With redoubled efforts I poured over citizenship application and real estate records, marriage, death and burial records, and even wrote to Czech language newspapers and magazines of the period to see if there were obituaries of Joseph Dusil, hoping for a birthplace listed. Nothing. Finally, I obtained a Family Search film of passenger records from Hamburg. There, sailing for New York on 1 May, 1855 was the Elise Rübeke, Capt. R. Boysen at the helm; among the passengers was a group of 14 Bohemians from Vamberk, including Josef Dusil and Antonia Pecka. What was she doing in Vamberk? She was born in Rychnov. I excitedly e-mailed Tom and Marie, so their researchers could start working.
Not long after, I went to Bend, OR, to visit my younger daughter. Every morning it is my practice to do 20 minutes of yoga and stretch exercises. In the little room where I was staying, there simply wasn’t enough floor space for the exercises. So I went down into the living room. When I had finished the routine, I went over to the bookcase to visit my old friends, for when we had broken up the big old family home in Cedar Rapids, I had divided the library between the two girls. There was a book I knew had belonged to my grandfather, and I took it out, thinking someday I really would like to read it, when I noticed a little book next to it. When I removed it I saw imprinted on the front cover the words My Trip Abroad. Hmmmm. I opened it and immediately knew it was my mother’s diary of her family’s trip abroad in 1907, when her father took the whole family to Europe for a year following her graduation from high school and her brother’s graduation from college. She had told me about the trip, and I wondered what she said about Grandfather’s village. I leafed through and read that part, then turned the page and the words leaped off the page: “…and then we went to Synkov where Grandfather was born” Omigod! There it is. I ran upstairs to JoAn’s office where she was working. “Can I use your computer?” “Yeah, sure.” I sent Marie an e-mail telling her what I had found…..did it make sense? The reply came: Yes, it makes a lot of sense. Synkov is a little village not far from Rychnov and also Vamberk. Serendipitously the Dusil genealogy was about to become untangled.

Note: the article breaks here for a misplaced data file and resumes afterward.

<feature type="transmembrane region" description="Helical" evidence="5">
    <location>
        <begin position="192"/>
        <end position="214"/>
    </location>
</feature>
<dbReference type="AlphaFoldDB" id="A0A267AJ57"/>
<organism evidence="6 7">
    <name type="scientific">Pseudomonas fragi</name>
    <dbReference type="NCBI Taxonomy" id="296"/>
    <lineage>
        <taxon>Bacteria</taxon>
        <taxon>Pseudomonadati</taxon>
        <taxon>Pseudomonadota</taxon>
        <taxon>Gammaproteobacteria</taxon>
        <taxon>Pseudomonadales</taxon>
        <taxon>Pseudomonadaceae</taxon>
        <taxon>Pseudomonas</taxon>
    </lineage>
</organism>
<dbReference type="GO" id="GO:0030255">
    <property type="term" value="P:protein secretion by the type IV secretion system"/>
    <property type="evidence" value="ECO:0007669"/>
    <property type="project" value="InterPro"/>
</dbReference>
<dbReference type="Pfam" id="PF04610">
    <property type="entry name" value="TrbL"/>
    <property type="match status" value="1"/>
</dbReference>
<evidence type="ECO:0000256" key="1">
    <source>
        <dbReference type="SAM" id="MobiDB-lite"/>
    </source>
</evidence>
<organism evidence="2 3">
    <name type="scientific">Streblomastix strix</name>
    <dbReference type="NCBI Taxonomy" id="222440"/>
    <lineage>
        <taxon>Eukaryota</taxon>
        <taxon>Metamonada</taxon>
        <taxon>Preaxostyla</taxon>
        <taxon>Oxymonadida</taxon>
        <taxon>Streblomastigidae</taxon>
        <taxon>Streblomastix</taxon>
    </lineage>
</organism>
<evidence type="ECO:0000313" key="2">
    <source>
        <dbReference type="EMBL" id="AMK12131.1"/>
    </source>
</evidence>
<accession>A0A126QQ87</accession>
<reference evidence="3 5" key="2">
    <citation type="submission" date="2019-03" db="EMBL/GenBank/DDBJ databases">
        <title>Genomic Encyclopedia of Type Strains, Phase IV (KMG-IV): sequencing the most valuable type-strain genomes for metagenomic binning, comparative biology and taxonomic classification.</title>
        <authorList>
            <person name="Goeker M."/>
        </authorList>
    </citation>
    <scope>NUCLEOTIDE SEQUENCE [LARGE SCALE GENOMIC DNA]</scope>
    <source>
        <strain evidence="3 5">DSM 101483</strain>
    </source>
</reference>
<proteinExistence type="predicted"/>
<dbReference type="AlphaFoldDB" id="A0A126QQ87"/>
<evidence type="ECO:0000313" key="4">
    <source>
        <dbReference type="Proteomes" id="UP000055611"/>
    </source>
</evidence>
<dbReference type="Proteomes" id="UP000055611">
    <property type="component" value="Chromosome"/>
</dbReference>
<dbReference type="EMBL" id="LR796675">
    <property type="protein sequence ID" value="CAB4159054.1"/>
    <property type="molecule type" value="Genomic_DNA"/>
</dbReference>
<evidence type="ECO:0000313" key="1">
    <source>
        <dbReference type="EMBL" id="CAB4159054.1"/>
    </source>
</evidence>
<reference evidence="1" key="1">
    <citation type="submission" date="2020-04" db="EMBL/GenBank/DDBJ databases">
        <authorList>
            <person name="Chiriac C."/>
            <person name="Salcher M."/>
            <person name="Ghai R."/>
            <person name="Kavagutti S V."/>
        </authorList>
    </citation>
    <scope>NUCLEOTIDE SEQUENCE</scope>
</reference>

CGSI was planning their first-ever annual meeting/tour to the Czech Republic and Slovakia in September, 2005. JoAn and I were signed up for it, and we would stay over to have Pathfinders take us to see our ancestral villages. Fate had other plans for me. I was in a serious car accident in July, 2005. With three of my four limbs in casts, my dream trip was canceled.